Paganism Without Gods


Hello, I have a question about paganism without gods. Is it possible? What does worshiping the triple goddess or the horned god achieve, if instead you’d prefer to appreciate the world around you. Are they simply figureheads, ritual shorthand, for the traits they represent? Would love some recommended reading and some helpful words. Thank you 🙂

While there are some NeoPagans who simply see Gods and Goddesses as archetypes, rather than actual beings, personally I think that the better choice would be to find a path that does not involve them at all. Not that there aren’t plenty who do make it work, but it seems strange to go through the motions of working with the Gods – even just for the symbolism, if one doesn’t actually believe in them. Especially when there are other options available that can be just as rewarding, and probably even more suited to one’s beliefs.

In terms of those other paths, particularly for someone who is more interested in appreciating the world in general, Pantheism would be a good place to start. Might want to check the following… Elements of Pantheism: A Spirituality of Nature and the Universe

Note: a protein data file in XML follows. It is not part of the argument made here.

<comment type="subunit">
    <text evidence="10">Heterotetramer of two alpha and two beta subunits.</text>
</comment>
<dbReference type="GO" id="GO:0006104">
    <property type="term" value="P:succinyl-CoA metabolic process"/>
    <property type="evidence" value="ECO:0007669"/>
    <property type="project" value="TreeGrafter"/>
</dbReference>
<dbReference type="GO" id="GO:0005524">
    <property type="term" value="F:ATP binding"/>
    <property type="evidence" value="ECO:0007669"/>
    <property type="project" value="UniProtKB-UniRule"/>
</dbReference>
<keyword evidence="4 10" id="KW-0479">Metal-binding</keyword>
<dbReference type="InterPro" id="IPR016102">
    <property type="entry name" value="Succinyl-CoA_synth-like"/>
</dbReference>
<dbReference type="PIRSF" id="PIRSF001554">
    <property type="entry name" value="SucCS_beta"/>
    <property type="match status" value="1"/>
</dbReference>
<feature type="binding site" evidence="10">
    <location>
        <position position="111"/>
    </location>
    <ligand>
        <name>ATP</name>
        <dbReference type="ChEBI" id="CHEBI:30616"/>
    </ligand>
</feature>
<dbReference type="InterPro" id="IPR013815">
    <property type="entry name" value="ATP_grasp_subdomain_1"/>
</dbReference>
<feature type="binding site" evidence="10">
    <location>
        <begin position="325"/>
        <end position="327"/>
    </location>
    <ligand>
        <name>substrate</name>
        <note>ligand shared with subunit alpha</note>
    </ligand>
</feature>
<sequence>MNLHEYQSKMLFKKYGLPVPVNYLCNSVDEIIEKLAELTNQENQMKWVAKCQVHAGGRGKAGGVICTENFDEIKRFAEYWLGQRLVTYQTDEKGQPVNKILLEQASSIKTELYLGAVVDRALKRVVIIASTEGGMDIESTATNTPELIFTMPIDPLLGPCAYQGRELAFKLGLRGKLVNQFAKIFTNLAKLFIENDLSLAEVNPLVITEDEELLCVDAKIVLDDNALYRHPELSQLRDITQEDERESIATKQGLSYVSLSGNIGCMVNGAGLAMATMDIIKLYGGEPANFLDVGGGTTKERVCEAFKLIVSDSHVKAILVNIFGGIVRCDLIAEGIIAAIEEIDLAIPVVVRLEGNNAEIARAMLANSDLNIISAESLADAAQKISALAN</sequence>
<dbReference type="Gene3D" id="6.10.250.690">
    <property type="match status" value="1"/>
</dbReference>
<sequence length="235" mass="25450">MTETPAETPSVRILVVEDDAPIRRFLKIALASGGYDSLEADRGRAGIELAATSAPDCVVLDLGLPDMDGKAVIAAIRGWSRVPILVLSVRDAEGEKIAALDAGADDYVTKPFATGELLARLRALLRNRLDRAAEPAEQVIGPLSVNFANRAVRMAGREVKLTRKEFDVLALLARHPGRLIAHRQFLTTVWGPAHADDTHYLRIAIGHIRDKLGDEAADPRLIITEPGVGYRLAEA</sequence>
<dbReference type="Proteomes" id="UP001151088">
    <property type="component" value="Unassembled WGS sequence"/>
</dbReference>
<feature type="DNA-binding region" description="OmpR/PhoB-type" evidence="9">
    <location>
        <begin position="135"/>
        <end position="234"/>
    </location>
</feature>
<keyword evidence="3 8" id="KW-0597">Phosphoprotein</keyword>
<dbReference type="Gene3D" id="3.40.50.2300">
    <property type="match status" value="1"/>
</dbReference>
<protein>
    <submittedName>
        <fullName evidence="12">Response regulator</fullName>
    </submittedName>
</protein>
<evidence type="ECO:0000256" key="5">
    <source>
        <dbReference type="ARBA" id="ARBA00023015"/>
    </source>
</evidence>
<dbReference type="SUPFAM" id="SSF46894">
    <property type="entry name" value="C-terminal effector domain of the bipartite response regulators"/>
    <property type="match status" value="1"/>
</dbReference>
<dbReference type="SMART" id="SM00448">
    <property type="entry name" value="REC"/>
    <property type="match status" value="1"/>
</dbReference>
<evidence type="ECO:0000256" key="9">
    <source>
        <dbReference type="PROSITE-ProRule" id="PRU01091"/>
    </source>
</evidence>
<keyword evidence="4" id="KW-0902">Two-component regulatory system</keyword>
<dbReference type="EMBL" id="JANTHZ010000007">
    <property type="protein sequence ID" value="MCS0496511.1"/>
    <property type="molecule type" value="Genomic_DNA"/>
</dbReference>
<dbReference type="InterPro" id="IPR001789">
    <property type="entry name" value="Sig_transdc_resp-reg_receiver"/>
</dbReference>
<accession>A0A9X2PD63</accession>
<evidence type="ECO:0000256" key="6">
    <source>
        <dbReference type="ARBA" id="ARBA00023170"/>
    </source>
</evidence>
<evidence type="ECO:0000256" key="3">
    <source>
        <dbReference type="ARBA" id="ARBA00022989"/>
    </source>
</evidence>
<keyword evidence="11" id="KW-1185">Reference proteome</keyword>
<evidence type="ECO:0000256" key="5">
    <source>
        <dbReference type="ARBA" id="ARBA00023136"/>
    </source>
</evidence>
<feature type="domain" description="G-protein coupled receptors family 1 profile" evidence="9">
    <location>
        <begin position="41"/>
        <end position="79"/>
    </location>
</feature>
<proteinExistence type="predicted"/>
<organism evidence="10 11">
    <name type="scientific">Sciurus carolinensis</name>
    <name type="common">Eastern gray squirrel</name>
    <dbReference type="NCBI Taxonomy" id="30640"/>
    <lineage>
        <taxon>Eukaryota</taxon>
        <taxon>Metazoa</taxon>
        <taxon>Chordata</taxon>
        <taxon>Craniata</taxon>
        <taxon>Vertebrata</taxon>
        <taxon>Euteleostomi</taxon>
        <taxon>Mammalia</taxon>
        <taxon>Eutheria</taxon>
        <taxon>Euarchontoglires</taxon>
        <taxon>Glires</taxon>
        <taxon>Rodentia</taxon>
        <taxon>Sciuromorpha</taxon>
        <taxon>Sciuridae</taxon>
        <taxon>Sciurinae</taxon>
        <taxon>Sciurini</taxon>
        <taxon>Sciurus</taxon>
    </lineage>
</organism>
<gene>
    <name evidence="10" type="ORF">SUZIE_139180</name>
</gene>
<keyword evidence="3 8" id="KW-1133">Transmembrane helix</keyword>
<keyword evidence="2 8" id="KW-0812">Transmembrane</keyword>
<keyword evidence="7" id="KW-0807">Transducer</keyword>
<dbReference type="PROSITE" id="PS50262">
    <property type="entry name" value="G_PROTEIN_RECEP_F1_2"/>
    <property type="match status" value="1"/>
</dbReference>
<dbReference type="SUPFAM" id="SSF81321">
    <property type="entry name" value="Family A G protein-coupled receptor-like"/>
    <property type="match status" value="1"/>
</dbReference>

Outside of that, the next step would be to ask yourself exactly what aspects of “Paganism” call to you? There are literally hundreds of different paths one can take, and other than Wicca and Wicca-inspired NeoPaganism, most do not involve a Triple Goddess or a Horned God. Along with that, I would venture to say as well, that if one does not believe in deity (in any sense of the word), then anything “Wicca” (Trad or otherwise) would probably not be the right fit

If it’s just the witchcraft and the “nature-based” parts, then again it may not be Wicca that you are seeking, as traditionally Wicca is fertility-based (focused on the continued cycles of birth-life-death-rebirth), rather than “nature” as a whole.

To the issue of deities though, Wicca (even in an Eclectic NeoPagan sense of the word) is about polarity between a God and Goddess, or (in a non-traditional sense) aspects of such. All rituals are centered around them – the Sabbats relate particularly to the God’s journey through the Wheel of the Year, and the Esbats are the Goddess’ journey. If one is not looking to incorporate that, then another path would be a better choice.

If one is looking more towards a witchcraft based spiritual tradition, then I’d focus on that, rather than trying fit what interests you into a NeoPagan mold. Paganism has a vast wealth of traditions to choose from (including the ability to create one’s own path), there’s bound to be something that is a much better fit. It’s just a matter of finding the right resources (which admittedly can be very difficult sometimes).

A few other resources that might be helpful…

  •  T. Thorn Coyle’s Crafting A Daily Practice or possibly even her Evolutionary Witchcraft though that might be somewhat deity centered as well, but there are probably some good things that can be taken away for a practice separate of them as well.